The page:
Sunday, 27 October 2013


Doctor Who: The Doctors Revisited
1x04 The Fourth Doctor

4x02 The One with the Cat [4th or so watch]

Never Mind the Buzzcocks
27x05 Episode 5
[Watch it (again) in HD on iPlayer.]


Toy Story of Terror! (2013)
[#93a in 100 Films in a Year 2013]

Pixar's latest Toy Story short is this made-for-TV Halloween special, shown in the US a couple of weeks ago and now available through Sky Movies in the UK. It's good fun, so a shame Sky got their grubby little mitts on it.


Doctor Who: The Writer's Tale - The Final Chapter by Russell T Davies & Benjamin Cook
Book Two, Chapter 21

this week on 100 Films

Five brand-new reviews were published to 100 Films in a Year this week, and they were...

The Italian Job (2003)
I’ve never seen the original, but from what I gather the only similarity is they both feature Minis in their climactic sequence — and even then, the original used ‘real’ Minis while this uses those daft big-as-a-regular-car new ones. In that respect it’s one of those remakes/reboots that is just using the name for brand recognition, and they normally turn out to be awful. But maybe The Italian Job is the exception...
Read more here.

Man on a Ledge (2012)
A man books into a swish hotel, has a nice meal, then climbs out the window. Onlookers and police gather. Will he jump? Or is he just a distraction? What follows is pretty generic ‘single location thriller’ material, with a thoroughly daft ending… but when the whole film strains plausibility, do we buy it?
Read more here.

My Week with Marilyn (2011)
The supporting cast is a veritable who’s who of recognisable British faces, stars of screens both big and small. Barely a speaking part goes by without an actor you’re certain to recognise. I’d list them but, honestly, there are far, far too many. [But,] of course Dominic Cooper’s in it — is it even legal to make a mid-budget British movie without him now?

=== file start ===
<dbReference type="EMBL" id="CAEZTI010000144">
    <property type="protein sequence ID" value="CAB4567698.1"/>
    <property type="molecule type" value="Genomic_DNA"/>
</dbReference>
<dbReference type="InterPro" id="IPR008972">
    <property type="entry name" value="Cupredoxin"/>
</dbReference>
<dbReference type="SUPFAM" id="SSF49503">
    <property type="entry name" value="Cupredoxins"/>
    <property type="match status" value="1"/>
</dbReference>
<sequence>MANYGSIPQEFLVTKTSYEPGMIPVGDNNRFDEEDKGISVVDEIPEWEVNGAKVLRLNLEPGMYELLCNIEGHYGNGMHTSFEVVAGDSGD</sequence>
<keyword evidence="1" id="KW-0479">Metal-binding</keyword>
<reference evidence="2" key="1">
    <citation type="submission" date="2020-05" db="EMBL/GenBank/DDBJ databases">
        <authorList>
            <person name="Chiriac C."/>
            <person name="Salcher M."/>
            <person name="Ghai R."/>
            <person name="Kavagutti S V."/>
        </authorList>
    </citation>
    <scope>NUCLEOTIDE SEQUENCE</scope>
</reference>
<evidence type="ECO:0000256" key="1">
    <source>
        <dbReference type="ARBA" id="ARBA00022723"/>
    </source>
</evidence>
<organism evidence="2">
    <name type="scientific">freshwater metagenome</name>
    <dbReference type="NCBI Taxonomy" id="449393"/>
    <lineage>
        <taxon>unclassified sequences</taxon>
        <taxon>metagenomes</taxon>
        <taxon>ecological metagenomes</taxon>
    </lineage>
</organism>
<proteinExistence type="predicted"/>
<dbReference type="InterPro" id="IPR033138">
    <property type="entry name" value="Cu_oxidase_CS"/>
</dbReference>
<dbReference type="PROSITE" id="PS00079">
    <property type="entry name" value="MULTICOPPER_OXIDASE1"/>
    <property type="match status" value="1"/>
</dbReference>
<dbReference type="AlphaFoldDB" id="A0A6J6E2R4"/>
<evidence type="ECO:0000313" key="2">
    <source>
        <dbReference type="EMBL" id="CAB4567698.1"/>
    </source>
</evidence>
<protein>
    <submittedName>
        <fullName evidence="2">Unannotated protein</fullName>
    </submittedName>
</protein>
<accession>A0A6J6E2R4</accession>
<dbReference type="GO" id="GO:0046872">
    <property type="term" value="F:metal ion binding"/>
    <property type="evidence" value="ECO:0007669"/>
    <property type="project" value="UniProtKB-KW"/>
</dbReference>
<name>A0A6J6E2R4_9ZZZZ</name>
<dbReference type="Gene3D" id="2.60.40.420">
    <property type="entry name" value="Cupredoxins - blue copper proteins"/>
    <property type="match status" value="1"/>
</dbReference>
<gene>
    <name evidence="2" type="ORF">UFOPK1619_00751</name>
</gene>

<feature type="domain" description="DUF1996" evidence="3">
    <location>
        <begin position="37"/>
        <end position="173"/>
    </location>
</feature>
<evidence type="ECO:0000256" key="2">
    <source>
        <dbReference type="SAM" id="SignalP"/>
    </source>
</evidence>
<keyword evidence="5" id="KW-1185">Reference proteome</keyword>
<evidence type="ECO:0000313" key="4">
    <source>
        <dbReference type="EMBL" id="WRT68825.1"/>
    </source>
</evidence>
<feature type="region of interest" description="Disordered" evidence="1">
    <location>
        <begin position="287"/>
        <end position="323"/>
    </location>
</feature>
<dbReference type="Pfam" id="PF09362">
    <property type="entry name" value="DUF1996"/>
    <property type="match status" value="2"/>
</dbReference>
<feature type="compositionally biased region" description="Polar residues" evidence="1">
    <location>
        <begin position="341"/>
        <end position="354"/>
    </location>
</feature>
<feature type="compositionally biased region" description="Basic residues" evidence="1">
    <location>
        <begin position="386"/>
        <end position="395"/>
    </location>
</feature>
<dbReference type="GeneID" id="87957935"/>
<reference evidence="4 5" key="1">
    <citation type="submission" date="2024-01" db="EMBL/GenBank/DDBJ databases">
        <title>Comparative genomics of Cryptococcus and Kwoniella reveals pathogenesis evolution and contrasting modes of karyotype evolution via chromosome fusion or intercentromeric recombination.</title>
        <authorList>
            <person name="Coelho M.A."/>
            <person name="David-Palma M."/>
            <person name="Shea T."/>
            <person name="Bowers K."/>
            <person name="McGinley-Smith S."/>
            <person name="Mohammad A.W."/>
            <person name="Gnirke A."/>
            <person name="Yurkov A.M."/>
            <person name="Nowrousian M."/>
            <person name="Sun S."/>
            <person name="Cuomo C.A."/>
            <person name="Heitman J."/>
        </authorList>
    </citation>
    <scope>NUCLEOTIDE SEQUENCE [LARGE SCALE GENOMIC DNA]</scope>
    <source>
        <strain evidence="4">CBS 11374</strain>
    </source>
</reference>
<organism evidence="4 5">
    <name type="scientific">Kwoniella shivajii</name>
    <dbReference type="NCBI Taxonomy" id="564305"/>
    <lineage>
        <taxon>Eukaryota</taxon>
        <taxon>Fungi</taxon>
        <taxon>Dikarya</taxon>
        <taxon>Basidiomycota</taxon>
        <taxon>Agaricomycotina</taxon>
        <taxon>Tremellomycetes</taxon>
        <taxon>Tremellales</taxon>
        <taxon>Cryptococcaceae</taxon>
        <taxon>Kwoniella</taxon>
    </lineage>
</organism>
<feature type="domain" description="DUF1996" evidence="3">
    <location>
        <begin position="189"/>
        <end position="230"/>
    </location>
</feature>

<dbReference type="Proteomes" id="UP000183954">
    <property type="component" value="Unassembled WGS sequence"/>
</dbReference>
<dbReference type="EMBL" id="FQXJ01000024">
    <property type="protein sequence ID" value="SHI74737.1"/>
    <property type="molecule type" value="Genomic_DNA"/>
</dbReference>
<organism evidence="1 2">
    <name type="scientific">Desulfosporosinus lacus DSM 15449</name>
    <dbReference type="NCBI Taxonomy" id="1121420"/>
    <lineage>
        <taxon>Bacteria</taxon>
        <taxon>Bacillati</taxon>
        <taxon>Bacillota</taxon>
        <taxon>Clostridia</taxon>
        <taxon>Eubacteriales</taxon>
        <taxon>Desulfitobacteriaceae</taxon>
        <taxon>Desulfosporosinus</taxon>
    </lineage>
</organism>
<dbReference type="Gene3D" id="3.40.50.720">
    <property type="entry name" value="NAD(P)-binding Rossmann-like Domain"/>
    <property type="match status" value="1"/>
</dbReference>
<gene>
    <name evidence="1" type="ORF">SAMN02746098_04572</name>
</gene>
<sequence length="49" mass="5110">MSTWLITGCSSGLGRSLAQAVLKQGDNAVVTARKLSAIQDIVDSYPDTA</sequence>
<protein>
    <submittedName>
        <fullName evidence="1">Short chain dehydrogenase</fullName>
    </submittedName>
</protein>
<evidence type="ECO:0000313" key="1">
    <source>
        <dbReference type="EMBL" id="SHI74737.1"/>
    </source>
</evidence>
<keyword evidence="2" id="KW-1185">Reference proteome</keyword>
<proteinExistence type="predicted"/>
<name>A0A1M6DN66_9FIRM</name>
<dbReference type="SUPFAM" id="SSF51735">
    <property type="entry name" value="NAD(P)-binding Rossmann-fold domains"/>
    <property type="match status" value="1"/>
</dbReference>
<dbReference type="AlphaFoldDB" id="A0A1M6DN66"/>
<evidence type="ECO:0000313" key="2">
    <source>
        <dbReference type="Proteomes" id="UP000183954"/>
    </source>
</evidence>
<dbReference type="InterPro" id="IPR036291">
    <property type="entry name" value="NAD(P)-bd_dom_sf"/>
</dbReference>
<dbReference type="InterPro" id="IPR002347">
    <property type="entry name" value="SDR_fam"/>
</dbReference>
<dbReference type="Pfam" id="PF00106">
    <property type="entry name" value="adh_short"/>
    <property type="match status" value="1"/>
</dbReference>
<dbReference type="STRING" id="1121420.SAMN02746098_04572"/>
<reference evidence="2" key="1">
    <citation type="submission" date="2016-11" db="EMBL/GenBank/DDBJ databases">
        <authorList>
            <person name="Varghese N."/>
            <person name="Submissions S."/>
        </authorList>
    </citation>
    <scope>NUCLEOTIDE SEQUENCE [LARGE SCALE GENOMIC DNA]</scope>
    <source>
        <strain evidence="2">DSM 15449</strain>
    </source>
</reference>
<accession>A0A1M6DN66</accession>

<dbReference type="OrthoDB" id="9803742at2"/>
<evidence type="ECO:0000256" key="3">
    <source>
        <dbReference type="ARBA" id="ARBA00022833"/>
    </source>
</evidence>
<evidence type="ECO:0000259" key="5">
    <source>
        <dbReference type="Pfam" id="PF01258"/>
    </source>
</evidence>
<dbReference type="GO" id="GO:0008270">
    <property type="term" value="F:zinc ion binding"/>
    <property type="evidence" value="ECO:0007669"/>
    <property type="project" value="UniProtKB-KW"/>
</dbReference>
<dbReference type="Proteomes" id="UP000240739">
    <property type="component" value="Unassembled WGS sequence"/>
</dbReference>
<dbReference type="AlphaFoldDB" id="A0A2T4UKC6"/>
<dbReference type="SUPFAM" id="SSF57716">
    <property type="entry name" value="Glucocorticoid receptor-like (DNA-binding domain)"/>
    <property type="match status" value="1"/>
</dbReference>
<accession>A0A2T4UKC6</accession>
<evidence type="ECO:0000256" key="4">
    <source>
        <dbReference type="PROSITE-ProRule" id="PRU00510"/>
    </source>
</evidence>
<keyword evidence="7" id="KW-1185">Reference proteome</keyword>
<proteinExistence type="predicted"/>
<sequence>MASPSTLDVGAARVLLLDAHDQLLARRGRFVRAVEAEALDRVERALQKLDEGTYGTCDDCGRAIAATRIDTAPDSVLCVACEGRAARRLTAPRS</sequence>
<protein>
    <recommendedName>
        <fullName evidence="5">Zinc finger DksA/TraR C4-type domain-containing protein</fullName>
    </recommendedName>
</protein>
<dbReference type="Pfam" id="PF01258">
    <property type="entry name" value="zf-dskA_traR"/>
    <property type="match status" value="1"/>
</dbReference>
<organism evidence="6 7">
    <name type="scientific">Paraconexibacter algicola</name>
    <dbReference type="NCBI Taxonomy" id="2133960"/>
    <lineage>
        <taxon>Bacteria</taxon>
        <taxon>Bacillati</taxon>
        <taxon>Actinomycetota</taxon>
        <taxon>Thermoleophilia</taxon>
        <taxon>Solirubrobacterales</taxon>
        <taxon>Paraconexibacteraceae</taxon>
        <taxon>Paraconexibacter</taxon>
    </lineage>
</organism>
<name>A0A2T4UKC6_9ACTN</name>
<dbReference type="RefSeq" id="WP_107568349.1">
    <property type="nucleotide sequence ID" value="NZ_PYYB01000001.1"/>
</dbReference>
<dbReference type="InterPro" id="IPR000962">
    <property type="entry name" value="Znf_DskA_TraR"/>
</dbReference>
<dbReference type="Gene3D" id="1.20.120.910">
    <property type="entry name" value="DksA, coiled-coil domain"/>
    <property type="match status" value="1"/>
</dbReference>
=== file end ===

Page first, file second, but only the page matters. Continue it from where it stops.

Read more here.

On Dangerous Ground (1952)
I also didn’t ‘feel’ the juxtaposition of shadowy city in the film’s early sections with bright snowy country later on. Nonetheless, there is a clear contrast on screen, particularly as the city is all shot at night and is very black, while most of the country scenes occur in daylight, emphasising the near-ceaseless white of the snow.
Read more here.

Ray Harryhausen: Special Effects Titan (2012)
The master of miniatures back when special effects were truly special, rather than copious CGI ladled all over a couple of thousand shots throughout a blockbuster, the effect of Harryhausen’s work in (primarily) the ’50s, ’60s and ’70s is to thank for much of the best creativity in sci-fi/fantasy filmmaking of the last 20 to 30 years.
Read more here.

And there were four reviews new to the new blog, too...

Die Hard 2 (1990)
Arguably the other main reason Die Hard worked so well — the confined office block setting — is also discarded, giving McClane a whole airport to run around. We have to be grateful that this isn’t just a straight forward rehash of the first film... but it doesn’t have the same brilliant simplicity.
Read more here.

An Education (2009)
Jenny’s induction into her new friends’ higher-class world isn’t marred by the usual abundance of “embarrassing faux pas” humour that such tales normally fall back on. I’ve never understood where the entertainment value is supposed to lie in seeing the character we’re asked to like being put through the kind of social embarrassment that happens all too often in real life and that we’d really rather like to forget.
Read more here.

Is Anybody There? (2008)
Perhaps if you’ve ever been that child who wondered and worried about what comes after death, or struggled to find your place in the world, or become stuck in a situation where you feel you may as just give up, or known people who’ve been abandoned as they grew old, or who have suffered that horrible, sometimes slow, sometimes all too fast, loss of their mental faculties, then this film will engage you too.
Read more here.

X-Men Origins: Wolverine (2009)
it may lack the depth of X-Men or X2, both of which played with subtexts of social exclusion and derision... but, taken as a straightforward action-adventure movie about people with extraordinary abilities fighting each other, it more than satisfies.
Read more here.

More next Sunday.